There is an aspect of Wednesday’s world cup semifinal scarcely captured in today’s newspapers. During the match hardly any faults were committed. Germany and Spain played an astonishing clean game, to the point that one wonders why there are so many faults in the average match. The fault is not a simple accident, not the evidence of how evil a footballer is either. Most faults are tactical. They can be done to, for example, overcome a deficiency. If a forward dribbles a defender and gets in a better position to run heading the goal, the defender has two options: compete and chase the player or commit a fault. Another use of the fault is to reset a situation that plays against you. Your opponent has taken the ball from you in the middle of an attack. Most of your team mates are not in defensive position. You kick the opponent with the ball in the ankle and gain half a minute for your players to trot, retrench and wait for the attack, but now organized. These two uses are in a way non competitive. To actually compete in the first case would mean to chase the forward and the fastest player would eventually get the price. You get him or her, good for you. You don’t, well, that’s the game. A fault would in this view be a resource to even out a situation where one of the teams has an advantage.
Yesterday we did not see faults because both Germany and Spain thought that they were the best teams in the world and only playing was enough to win. Xavi, Iniesta, Schweinsteiger, Özil are too good to use such a cheap resource. They just play. Twenty minutes went on without a fault, just forty meters passes, dribbling, one-twos… pure game. Pure competition. Pure joy.
The Swedish Government took the decision in autumn 2009 to do changes in the communication and opinion building support to Civil Society Organizations. Diakonia uses these funds to increase awareness of how global structures hinder development. The first change was to broaden the beneficiaries of the budget line from the frame development organizations to city councils and corporations. That is good. That is competition, that is game. To organizations like Diakonia it means a painful 50% budget cut on this line of financing because we are more to share the cake, but good, let’s play. The second change is to limit the content of what is financed with it to exposing, communicating. Opinion building cannot be financed with tax money. It is allowed to account for all the bridges, trainings, medicines, researches and schools that have been financed with development funds. But to question if these are the best options, to propose a different view to members of parliament, journalists, constituencies, it’s not. Now this is a fault. This is tactical. To allow us to write about the number of solar kitchens delivered but not about the politics of oil, the alpha male show off between China and the States in the climate change negotiation, is pushing us out of the core of the solution to development. And pushing us out not by outplaying civil society in an open and informed debate but by committing a fault. We make faults when we know we do not have the upper hand, or when we know we can lose it.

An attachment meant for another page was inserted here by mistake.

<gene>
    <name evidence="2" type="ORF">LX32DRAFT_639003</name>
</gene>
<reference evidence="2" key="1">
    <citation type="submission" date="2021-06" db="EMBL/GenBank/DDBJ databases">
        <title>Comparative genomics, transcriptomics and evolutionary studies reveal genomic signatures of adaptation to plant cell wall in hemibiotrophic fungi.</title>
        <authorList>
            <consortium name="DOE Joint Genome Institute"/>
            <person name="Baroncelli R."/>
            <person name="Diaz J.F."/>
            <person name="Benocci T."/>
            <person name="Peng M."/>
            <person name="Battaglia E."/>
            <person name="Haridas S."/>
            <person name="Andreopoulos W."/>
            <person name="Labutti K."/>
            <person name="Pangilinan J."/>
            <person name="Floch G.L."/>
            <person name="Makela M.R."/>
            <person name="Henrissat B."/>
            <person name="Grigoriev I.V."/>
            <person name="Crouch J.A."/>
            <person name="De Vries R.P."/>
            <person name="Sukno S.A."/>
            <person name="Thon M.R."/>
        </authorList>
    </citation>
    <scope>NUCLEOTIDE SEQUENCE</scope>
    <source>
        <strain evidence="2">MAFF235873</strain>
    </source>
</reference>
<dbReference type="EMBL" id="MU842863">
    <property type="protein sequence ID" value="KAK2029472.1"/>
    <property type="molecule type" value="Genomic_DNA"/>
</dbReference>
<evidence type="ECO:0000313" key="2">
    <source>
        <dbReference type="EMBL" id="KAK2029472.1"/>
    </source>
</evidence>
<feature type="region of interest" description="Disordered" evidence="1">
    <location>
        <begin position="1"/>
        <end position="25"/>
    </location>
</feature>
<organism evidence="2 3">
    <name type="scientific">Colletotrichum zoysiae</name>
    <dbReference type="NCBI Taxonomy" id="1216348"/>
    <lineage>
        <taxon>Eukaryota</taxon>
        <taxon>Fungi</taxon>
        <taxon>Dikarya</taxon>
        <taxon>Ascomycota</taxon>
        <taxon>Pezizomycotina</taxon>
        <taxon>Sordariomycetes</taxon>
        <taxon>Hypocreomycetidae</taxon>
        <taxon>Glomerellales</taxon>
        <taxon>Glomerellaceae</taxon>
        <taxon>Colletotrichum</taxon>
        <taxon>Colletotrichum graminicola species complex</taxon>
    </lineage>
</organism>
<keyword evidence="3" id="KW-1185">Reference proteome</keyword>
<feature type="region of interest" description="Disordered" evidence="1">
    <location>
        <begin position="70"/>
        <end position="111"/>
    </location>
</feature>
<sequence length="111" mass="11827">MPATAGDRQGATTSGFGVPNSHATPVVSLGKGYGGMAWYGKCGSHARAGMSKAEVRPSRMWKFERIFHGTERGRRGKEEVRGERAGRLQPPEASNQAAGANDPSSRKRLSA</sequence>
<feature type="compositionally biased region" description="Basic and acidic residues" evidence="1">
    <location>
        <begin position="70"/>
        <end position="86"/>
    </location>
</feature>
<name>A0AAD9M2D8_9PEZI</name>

But here we get to the limit of the comparison. There are a difference between football and development. In football 32 teams compete for one trophy that one will win and the rest will not. Development, simplified, is one trophy but shared by all involved. This brings to the scene competition’s twin sister, collaboration. The different development stakeholders are both competitors and collaborators. There is an important competition among ways to deliver development, do not underestimate it. It is important because the most time and resources we waste the more people will continue leaving weakened, threatened or unprotected. But competition should not occupy such a space that makes collaboration of the different squads impossible. It might sound naïf given the context, but anyone working to do away with poverty is a hundred times more an ally than an enemy, so one wonders where all these faults come from.
Going back to football, the score last Wednesday could have been Germany 0- Spain 1- Football 3, being the sport itself the greatest winner. If it’s ok to get new age, rather than two teams playing football it was football itself playing through two teams. The German coach Joachim Löw, who loves the game, said after the match that Spain is the best team in the world. Diakonia promises to say that Gunilla Carlsson is the best Development Minister in the world if she thinks again who is really helping to limit the debate about development and acts accordingly. We also love the game.
Domingo Torres Santos